So such of the Mississippi act as is here involved is set out in the margin, being part of § 5002, Mississippi Code. [Footnote 1]

The proceeding under this statute was by a bill filed in a chancery court of the state, by the state, upon relation of its Attorney General. The bill averred that the defendants, some seventy-seven individuals and corporations, were retail dealers in lumber, sash, doors, etc., doing business, some of them, in the State of Mississippi, and others in the State of Louisiana, and were competitors in business, each engaged in buying and selling again for profit, and in competition with each other for the business of consumers; that the defendants had entered into an agreement, compact, or combination for the purpose and with the intent to destroy, prevent, or suppress

Page 217 U. S. 436

all competition between themselves, as retail dealers in the materials mentioned, and manufacturers, wholesale dealers, brokers or commission men, keeping no stock, from selling the like articles or commodities directly to consumers in competition with retailers. To accomplish this suppression of competition for the trade of consumers, it was in substance averred that they had organized an association, and had obligated themselves not to purchase any of their stock or commodities from any wholesale dealer or manufacturer who sold such products direct to the consumers in competition with the members of their combination, and to carry out this end had adopted articles of agreement, called a constitution, and appointed a secretary to ascertain such sales and to see that the obligation of the members was respected. The material parts of the agreement under which the defendants combined consist of a preamble, called "Declaration of Purpose," the relevant part of which, together with articles 2, 3, and 7, are set out in the margin. [Footnote 2]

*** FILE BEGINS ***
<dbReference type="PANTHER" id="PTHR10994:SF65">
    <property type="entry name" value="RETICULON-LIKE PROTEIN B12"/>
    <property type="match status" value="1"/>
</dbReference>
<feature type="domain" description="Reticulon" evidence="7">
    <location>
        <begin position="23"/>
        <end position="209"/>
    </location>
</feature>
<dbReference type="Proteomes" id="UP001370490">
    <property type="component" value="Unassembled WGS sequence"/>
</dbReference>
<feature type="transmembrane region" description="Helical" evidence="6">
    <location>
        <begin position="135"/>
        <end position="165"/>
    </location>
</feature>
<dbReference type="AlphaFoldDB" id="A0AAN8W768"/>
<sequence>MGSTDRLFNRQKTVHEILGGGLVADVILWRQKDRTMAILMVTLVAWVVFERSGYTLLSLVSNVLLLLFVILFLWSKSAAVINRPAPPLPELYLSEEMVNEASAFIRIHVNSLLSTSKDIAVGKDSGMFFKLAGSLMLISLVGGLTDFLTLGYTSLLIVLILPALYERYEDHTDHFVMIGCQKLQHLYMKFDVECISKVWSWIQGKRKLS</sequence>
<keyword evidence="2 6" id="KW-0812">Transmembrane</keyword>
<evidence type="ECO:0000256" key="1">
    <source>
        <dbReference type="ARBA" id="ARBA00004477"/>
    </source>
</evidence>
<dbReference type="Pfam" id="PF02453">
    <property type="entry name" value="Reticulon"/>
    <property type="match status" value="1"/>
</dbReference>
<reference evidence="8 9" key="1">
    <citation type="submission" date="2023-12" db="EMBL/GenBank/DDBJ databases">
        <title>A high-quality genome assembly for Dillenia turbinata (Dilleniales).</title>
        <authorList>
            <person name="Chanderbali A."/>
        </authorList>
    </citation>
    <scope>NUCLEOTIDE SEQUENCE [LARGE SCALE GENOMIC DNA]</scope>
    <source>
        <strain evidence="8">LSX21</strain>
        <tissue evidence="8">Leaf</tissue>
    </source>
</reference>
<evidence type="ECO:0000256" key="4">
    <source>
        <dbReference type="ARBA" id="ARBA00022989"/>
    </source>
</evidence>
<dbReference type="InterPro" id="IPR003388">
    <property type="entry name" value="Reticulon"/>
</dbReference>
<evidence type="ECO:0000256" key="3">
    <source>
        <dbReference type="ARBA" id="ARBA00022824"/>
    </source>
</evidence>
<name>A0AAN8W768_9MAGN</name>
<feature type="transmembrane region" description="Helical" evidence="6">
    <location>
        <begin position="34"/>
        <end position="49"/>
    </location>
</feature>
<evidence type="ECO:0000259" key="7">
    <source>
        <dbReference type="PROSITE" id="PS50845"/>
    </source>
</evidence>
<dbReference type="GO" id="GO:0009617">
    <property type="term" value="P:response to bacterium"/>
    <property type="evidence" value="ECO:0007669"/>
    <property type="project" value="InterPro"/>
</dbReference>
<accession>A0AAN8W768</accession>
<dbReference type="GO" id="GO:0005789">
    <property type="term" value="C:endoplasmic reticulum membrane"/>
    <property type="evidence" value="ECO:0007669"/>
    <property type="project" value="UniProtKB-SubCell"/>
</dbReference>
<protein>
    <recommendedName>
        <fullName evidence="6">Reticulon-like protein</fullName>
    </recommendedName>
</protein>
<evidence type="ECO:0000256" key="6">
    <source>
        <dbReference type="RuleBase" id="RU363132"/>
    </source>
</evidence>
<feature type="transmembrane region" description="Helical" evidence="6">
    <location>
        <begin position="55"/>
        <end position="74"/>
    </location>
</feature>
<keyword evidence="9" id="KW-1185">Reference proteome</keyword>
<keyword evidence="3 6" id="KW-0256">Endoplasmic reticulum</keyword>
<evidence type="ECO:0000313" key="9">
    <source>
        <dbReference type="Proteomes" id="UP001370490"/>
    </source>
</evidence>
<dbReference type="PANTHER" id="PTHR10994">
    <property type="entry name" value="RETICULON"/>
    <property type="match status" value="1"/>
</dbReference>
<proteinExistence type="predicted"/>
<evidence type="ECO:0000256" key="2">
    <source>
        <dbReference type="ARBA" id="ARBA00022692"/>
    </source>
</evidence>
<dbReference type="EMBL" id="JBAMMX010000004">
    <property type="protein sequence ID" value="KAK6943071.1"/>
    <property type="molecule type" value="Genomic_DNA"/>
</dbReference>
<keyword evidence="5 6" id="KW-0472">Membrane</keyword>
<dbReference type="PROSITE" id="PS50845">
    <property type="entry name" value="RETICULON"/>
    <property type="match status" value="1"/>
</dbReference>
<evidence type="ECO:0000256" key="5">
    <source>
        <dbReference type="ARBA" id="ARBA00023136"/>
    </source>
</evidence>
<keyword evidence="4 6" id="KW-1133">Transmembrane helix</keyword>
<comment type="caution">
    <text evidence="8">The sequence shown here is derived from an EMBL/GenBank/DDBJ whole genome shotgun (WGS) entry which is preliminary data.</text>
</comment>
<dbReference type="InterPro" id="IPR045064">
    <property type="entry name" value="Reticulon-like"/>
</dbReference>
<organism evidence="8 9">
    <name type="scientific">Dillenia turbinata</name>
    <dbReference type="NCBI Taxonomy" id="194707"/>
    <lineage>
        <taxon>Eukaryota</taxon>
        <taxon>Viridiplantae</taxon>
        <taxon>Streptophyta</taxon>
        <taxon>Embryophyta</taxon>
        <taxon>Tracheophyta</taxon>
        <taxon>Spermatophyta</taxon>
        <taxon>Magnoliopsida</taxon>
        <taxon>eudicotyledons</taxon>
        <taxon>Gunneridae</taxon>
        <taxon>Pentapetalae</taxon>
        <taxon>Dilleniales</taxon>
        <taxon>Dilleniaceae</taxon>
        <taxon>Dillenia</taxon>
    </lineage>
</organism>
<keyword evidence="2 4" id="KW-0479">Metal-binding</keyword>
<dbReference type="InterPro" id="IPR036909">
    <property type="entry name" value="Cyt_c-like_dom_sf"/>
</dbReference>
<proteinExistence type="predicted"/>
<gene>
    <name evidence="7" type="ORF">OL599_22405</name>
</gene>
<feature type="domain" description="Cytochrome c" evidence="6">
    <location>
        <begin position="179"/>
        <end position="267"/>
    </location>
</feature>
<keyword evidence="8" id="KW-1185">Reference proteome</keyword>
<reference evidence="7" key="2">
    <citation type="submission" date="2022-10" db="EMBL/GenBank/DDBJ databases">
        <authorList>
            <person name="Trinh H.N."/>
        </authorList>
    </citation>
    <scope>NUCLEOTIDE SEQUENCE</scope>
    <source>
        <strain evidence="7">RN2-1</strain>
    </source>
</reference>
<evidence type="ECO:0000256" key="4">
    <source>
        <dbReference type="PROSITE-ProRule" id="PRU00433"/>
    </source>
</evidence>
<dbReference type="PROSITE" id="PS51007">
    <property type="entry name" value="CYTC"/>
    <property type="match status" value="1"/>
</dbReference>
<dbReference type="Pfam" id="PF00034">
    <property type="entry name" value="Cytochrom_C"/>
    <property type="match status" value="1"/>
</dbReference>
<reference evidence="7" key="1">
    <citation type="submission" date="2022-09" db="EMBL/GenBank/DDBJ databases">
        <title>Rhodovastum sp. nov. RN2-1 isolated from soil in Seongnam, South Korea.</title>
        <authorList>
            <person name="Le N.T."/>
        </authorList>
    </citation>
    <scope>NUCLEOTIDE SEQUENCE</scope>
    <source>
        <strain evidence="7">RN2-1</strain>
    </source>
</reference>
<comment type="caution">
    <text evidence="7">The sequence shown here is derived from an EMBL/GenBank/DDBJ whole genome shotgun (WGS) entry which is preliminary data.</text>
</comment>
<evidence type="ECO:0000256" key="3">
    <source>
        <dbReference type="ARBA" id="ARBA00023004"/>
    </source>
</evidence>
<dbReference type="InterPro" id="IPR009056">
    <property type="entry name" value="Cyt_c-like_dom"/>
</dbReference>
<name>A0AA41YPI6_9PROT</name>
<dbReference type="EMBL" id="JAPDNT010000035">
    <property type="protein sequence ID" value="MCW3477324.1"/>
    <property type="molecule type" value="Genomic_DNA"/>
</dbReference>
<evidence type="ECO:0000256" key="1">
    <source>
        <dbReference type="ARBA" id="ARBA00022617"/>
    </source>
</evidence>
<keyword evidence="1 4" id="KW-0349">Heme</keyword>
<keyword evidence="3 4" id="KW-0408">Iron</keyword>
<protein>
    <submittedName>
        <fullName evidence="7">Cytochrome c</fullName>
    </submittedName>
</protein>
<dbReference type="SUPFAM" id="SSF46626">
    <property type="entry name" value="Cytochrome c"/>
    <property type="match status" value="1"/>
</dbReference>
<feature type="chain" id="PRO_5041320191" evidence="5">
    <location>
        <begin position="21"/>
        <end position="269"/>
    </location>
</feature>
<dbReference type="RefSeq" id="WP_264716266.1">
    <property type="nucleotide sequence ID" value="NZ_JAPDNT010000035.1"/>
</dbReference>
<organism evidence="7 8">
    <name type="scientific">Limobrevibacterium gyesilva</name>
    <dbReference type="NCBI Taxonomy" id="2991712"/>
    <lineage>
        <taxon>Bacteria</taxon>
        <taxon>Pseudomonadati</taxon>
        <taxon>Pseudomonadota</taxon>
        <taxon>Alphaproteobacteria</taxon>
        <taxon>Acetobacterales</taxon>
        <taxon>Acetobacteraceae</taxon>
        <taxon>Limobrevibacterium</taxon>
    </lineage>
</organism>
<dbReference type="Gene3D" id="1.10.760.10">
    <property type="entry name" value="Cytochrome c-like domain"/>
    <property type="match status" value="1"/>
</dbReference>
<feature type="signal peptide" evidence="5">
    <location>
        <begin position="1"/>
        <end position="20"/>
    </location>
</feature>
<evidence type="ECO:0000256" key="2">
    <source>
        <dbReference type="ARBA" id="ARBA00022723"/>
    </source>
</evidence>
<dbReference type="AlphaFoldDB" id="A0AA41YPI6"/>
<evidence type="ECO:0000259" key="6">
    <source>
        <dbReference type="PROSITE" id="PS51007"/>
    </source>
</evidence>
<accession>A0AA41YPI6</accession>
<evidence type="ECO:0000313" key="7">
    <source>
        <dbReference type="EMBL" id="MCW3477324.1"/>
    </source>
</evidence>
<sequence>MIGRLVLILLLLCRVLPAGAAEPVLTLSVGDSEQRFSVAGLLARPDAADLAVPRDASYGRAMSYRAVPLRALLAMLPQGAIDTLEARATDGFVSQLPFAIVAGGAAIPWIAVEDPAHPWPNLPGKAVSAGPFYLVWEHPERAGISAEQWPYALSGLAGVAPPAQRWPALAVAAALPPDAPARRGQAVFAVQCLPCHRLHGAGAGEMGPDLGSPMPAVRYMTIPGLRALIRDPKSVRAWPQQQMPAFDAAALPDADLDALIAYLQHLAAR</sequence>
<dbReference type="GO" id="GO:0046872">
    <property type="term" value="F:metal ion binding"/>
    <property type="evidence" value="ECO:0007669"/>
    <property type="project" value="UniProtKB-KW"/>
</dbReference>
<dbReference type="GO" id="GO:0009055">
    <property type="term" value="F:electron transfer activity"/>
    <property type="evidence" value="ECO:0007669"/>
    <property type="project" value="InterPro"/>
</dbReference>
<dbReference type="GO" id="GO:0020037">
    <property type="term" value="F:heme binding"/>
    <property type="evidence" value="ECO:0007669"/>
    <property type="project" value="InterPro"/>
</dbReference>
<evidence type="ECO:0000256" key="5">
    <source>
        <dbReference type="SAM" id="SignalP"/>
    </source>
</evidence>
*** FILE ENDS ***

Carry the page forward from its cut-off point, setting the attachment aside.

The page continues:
It was then averred that the necessary effect of such agreement among the defendants, who, it was said, composed a majority of all the retail lumber dealers in the states covered by their compact, was to limit or destroy competition between

Page 217 U. S. 437

the retailers and the wholesalers or manufacturers for the trade or business of the consumer, and that they constituted a combination or conspiracy in restraint of trade, etc.

Page 217 U. S. 438

The answer admitted the substantial facts, but denied that the object or purpose was to restrain trade or to suppress competition, or that such a result has ensued or would or

Page 217 U. S. 439

could follow, or that the agreement had any other object than to "conserve and advance their business interests as retailers." That their agreement is defensive of, and not injurious to, public interests, is asserted by many paragraphs of the answer, upon economic considerations.

The chancery court, upon the pleadings and exhibits, held that the association and agreement among the members was

"a combination in restraint of trade, and intended to hinder competition in the sale and purchase of a commodity, and was inimical to the public welfare, and unlawful."

The dissolution of the association was adjudged, and an injunction against further operations granted. This decree was affirmed upon appeal to the supreme court of the state.